Pregnant women who are injured in accidents face unique risks. Injuries to the fetus from seatbelts and steering wheels are responsible for four out of five fetal deaths that are trauma-related. Even injuries that don’t directly affect the fetus can complicate pregnancy. If an accident leads to litigation, pregnancy-related injuries can have important consequences for the liable party.
Pregnancy and damages
In a personal injury case a plaintiff can seek compensation for all of the costs that are associated with the injury caused by the defendant. Pregnancy-related injuries are no different. The defendant must compensate the plaintiff for pregnancy-related complications to the extent the defendant is responsible for causing them. Among these damages can be the cost of recovering from emotional trauma.
Nevada law also permits plaintiffs to recover for injuries to an unborn fetus. In White v. Yup, 85 Nev. 527 (1969), the Nevada Supreme Court adopted the rule that a plaintiff may sue for damages on behalf of an unborn fetus, including for wrongful death. As a threshold matter the fetus must have been viable at the time of the accident. If the child is stillborn following the accident and the plaintiff can establish that the accident caused the still birth, wrongful death may be the appropriate cause of action. In such cases the plaintiff can recover medical and funeral costs. In some cases punitive damages may also be awarded, but under Nevada’s wrongful death statute a plaintiff may not recover damages for pain and suffering. NRS 41.085(5)(b).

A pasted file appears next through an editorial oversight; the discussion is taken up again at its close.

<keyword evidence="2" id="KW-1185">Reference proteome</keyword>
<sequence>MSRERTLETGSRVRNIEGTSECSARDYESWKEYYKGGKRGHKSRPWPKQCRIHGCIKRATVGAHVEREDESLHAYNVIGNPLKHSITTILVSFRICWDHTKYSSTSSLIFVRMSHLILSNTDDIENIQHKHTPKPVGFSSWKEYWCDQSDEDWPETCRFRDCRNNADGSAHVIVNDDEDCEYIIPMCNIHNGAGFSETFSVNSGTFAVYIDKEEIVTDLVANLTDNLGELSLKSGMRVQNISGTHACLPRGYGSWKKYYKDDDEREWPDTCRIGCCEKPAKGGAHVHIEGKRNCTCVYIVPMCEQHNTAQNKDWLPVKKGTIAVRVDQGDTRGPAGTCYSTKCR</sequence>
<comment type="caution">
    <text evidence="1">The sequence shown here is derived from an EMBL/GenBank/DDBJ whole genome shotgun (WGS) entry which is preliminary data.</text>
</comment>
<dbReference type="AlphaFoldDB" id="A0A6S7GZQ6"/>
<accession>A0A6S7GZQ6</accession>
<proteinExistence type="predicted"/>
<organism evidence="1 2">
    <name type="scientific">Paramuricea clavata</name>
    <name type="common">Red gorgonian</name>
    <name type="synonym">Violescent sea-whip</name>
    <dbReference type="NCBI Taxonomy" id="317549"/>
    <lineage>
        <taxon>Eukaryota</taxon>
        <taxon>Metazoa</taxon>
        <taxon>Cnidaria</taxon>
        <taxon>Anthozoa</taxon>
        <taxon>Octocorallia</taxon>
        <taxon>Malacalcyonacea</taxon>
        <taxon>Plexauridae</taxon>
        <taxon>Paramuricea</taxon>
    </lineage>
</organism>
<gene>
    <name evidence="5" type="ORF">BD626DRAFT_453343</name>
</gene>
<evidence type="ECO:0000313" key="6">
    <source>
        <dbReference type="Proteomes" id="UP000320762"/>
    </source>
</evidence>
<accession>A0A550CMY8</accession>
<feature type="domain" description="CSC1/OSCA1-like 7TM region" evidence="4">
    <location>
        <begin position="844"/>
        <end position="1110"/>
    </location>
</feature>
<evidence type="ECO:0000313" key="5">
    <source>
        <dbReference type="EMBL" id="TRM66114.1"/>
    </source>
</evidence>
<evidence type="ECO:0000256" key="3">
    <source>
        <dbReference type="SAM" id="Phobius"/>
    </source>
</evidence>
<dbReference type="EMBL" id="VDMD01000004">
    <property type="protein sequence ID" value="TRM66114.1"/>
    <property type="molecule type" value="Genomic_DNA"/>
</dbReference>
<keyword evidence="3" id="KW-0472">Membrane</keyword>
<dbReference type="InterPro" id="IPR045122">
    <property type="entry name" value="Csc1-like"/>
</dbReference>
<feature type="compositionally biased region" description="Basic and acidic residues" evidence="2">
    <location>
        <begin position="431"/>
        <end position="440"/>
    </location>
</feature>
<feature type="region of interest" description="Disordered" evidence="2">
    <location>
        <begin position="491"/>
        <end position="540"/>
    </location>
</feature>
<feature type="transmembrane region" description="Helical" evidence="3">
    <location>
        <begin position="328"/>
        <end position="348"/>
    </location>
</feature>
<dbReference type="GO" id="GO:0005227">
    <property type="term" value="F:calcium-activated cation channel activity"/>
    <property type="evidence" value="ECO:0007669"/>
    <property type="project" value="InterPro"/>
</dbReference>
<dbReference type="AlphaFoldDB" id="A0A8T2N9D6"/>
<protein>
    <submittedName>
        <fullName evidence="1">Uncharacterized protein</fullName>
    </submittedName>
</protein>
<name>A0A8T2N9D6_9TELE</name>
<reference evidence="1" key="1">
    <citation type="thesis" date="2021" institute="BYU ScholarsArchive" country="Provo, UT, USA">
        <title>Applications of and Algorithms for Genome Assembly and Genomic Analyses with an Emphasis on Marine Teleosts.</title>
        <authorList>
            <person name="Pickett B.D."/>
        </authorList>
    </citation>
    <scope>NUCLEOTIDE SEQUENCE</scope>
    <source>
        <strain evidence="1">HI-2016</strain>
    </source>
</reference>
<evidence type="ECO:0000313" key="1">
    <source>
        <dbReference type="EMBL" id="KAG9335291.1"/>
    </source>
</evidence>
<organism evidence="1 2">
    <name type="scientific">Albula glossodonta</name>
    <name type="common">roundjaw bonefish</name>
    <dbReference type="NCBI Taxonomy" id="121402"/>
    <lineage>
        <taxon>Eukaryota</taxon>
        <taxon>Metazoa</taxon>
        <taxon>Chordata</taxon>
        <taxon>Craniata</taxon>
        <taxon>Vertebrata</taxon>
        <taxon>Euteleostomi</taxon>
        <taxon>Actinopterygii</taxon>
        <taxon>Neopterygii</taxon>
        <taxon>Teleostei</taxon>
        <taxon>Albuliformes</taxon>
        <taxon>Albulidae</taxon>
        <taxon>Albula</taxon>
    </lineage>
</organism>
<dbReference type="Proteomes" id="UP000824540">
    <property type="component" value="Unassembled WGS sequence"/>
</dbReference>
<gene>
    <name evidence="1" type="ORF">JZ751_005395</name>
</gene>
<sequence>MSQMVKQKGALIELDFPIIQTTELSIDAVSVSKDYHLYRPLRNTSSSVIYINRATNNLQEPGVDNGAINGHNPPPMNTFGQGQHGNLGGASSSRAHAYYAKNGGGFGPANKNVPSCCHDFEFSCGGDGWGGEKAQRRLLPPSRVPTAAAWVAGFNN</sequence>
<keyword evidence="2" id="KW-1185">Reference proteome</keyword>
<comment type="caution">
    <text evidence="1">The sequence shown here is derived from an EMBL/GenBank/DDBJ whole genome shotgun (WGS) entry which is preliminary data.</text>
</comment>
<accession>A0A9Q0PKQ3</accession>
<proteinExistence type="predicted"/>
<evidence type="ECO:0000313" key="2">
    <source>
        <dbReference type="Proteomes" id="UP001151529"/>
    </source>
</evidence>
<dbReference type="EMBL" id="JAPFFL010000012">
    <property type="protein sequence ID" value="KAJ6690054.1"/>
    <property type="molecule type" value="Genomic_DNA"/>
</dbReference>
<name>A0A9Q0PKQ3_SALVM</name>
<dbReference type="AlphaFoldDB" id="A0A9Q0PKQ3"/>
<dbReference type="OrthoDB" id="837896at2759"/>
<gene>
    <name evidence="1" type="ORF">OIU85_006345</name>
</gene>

Pregnant women are at higher risk of accidents
The special dangers of injury during pregnancy make it especially important for pregnant women to take precautions. One study found that women were 42% more likely to get into a car crash during their second trimester than they were during the three years prior to getting pregnant. Paying attention to seatbelt positioning, seat adjustments, and other precautions can reduce some, but not all, of the risk of injury.
Just because a pregnant woman faces higher risks doesn’t mean that she bears responsibility in the event that she’s injured by another person’s negligence. Although in accident cases an injured person’s comparative negligence can be a factor in determining a defendant’s liability, the mere fact that the plaintiff was pregnant at the time of the accident is not going to be enough. On the other hand, if the plaintiff was suffering from particularly severe morning sickness there may be an argument that she should not have attempted to drive.
GGRM is a Las Vegas personal injury law firm
For over 45 years the attorneys at Greenman Goldberg Raby Martinez have represented injured clients in the Las Vegas area. If you have been injured in an accident call us today for a free attorney consultation at 702-388-4476 or request a call through our website.